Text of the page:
When the World Trade Center in New York City was reduced to rubble by terrorists on Tuesday, September 11, it hit me especially hard, because I lived in New York for 30 years and it will always be my hometown. I wasn't fond of the Twin Towers--I remember watching them being built and thinking how hideous they were.
But the Trade Center was a symbol, the same way the Alamo in San Antonio, where I now live, is a symbol. The Alamo was once reduced to rubble, prompting the cry "Remember the Alamo!," which inspired Texans to fight the Mexicans again and win.
Since it has twice been a target for terrorist acts, the World Trade Center is clearly a symbol of American power for certain terrorist groups. There?s an irony in this, because anyone who's ever lived in New York knows that the twin towers were home to the one of the greatest concentrations of regular, middle-class workers in the city, many of whom were minorities or first generation immigrants. They were secretaries, clerks and mail room employees--not just the razzle-dazzle corporate types we think of when we visualize the working world of New York.
But terrorists have never cared much about getting their facts straight. They're only interested in demonizing a particular race or group of people in order to glorify their own values. But what kind of value system could degrade whole populations and find them worthless--Americans, Jews, Blacks, Albanians, women--are these human lives worth less than others?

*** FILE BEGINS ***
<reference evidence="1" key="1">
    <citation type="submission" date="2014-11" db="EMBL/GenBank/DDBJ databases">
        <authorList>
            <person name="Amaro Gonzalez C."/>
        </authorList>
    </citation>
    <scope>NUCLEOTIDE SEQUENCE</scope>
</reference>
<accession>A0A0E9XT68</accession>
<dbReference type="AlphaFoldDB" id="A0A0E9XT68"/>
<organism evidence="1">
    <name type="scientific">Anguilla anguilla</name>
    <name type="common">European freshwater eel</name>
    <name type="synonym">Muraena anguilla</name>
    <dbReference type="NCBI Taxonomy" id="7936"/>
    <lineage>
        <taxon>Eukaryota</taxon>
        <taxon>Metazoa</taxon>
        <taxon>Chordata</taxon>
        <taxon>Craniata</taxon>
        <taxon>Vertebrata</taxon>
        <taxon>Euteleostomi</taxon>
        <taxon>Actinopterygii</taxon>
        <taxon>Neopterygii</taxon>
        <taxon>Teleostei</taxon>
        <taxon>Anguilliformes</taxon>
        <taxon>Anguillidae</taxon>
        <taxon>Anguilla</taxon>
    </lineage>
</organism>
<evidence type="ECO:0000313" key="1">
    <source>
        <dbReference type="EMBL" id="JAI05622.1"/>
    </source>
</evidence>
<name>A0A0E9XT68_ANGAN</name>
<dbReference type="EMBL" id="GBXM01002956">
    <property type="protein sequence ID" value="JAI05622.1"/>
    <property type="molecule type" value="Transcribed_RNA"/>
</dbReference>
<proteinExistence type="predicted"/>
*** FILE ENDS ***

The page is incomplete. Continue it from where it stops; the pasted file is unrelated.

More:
Every night, if you search hard enough, you'll find at least one cable documentary on Hitler and the holocaust. It's become a joke at our house: "I'm finished watching my show," I say, tossing the remote to my husband, "Now you can watch your Nazis." But I know why he does it--he's trying to understand why this happened, and he hasn't yet found an answer.
Now Americans have joined the scapegoats of the world. We have become the Enemy that certain terrorists would like to get rid of so that their ideals can triumph. We're perceived as arrogant and rich, dismissive of the third world, and in some ways this is true. Yet those who practice terrorism are much worse, because they are arrogant to the extent that they see their beliefs as the only ones worth preserving and view everyone who is not part of their group as expendable. America is better than that because we have never looked at the rest of the world in that way.
Zealots of all kinds have always separated the world into Us and Them. They justify doing evil by cloaking it in the name of righteousness. We must never allow ourselves to fall into that trap, even in small ways. Whenever anyone starts talking about "Them," even in a conversation over a cup of coffee, we must speak up, no matter who "Them" happens to be.
Because this time it was Us.
NOTE: This Diary entry, previously published on our old site, will have any links removed.